Our roving worm news reporter, Barb V., recently told me about a cool thread that had been started over on the Garden Web Forum called “Compost Haiku“, and suggested this might be fun to try over here.
Based on the fact that we had so much fun with “You Know You Are a Worm-Head When…“, I agreed wholeheartedly!
For those of you unfamiliar with Haiku (or needing a review), it is a type of Japanese poetry. Each poem consists of three short lines, typically containing a specific number of syllables each. OK, so technically they are not actually syllables – they are actually referred to as “moras”, and you can read ALL about the nitty gritty rules and regulations on the Haiku Wikipedia page if you want.
For OUR (fun) purposes, let’s just stick with the commonly accepted 5-7-5 syllable guideline – and for the sake of not cramping anyone’s artistic style, you can even feel free to alter that a bit.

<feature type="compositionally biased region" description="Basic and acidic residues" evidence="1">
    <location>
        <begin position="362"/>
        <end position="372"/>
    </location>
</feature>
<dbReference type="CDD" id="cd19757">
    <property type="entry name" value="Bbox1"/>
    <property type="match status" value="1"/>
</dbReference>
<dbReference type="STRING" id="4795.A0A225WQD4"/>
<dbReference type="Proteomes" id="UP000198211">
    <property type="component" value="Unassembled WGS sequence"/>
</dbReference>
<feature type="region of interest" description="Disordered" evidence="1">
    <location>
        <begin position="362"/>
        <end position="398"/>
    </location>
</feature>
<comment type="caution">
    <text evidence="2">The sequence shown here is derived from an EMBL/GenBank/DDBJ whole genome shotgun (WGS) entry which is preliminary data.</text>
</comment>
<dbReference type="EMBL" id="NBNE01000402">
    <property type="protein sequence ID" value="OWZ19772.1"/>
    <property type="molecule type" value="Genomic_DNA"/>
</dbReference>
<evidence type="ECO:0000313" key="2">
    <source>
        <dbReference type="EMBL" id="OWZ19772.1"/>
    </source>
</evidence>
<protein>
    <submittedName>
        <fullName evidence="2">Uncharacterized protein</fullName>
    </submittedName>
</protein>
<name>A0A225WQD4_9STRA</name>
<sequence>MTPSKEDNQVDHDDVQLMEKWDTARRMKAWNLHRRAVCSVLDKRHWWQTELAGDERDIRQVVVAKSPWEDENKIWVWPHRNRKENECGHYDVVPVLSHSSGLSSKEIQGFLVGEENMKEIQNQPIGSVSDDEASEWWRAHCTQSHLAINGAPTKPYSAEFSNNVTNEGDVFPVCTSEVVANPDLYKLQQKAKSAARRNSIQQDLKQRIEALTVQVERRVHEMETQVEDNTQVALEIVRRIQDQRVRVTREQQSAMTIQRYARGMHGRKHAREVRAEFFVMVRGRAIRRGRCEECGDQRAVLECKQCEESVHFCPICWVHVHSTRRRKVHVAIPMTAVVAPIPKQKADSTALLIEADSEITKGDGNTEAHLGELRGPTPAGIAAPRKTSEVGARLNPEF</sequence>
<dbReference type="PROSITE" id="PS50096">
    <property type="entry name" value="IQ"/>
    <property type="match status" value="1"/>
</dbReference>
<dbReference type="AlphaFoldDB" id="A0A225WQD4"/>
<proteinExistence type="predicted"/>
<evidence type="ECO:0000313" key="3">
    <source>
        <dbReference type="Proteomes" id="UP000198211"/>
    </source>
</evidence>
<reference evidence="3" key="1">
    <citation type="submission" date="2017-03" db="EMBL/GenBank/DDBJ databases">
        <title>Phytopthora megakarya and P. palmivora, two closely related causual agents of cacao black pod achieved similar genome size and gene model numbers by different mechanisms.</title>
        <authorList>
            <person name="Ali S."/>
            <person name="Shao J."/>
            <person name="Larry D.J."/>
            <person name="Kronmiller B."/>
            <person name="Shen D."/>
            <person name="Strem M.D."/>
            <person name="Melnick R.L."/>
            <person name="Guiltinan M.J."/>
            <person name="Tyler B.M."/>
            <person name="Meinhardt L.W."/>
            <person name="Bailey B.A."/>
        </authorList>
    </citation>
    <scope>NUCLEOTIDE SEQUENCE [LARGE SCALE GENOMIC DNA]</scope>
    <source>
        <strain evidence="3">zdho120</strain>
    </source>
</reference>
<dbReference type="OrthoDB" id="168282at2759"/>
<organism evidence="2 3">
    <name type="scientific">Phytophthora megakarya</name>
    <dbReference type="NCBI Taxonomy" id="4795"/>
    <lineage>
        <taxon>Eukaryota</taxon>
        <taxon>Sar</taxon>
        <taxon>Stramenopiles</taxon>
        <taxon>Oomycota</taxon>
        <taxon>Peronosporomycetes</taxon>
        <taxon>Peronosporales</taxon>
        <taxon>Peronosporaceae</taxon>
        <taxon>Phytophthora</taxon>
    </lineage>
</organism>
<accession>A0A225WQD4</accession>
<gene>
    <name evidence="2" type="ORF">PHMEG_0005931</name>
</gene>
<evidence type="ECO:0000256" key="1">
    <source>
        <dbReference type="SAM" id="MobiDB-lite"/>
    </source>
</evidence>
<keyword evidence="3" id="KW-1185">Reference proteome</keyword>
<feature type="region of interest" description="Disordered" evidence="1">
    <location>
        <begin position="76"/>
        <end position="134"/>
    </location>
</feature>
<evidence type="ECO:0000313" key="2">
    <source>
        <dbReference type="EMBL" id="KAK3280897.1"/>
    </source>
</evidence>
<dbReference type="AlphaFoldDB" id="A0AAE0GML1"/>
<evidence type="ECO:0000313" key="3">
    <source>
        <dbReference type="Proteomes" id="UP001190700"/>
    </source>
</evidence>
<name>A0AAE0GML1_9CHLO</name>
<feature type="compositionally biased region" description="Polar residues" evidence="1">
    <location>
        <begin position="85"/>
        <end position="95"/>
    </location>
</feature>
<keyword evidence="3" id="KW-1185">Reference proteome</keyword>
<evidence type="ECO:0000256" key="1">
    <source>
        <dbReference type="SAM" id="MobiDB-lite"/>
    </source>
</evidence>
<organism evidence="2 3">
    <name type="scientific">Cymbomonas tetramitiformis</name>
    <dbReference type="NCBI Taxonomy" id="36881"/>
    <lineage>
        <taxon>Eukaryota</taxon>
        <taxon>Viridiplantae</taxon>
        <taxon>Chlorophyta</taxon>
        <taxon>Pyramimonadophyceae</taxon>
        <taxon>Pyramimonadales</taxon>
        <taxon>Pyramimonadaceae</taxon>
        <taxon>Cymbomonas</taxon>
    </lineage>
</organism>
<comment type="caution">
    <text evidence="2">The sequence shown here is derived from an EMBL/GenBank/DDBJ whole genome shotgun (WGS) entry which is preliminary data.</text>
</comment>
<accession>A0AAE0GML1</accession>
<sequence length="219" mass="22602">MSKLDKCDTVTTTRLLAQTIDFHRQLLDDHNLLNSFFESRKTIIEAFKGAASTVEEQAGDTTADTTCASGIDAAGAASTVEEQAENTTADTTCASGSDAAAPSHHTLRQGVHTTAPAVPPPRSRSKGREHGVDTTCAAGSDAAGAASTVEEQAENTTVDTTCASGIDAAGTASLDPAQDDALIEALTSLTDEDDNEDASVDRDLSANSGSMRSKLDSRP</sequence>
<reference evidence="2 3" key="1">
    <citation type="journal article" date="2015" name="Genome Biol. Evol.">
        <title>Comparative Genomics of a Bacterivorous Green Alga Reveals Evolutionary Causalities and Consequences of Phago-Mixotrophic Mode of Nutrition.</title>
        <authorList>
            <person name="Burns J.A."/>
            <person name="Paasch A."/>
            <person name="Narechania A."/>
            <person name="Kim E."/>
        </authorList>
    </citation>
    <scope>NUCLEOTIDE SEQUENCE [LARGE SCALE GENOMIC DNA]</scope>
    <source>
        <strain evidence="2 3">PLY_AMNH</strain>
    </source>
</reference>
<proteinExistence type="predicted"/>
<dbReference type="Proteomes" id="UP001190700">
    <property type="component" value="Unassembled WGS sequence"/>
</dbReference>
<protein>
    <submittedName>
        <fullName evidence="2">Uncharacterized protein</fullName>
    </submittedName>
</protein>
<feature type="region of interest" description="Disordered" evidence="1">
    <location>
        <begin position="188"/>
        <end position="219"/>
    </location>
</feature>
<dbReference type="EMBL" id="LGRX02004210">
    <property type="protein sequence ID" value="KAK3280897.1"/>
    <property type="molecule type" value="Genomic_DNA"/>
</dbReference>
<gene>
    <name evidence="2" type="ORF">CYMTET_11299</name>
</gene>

Here is an example – a very nice Haiku written by Barb V:
Surface solid squirm
Add melons, numbers explode
Where do they come from?
And a couple I came up with for this post (I’ll likely do some more for the comments section):
Open the worm bin
Take in the rich earthy smell
This is true beauty
Hand fork moves swiftly
Red Worms dance in the sunlight
So, as you can see, all of these follow the 5-7-5 syllable guideline, and of course have something to do with worm composting.
Now have some fun!
Thanks again to Barb V. for the great post idea.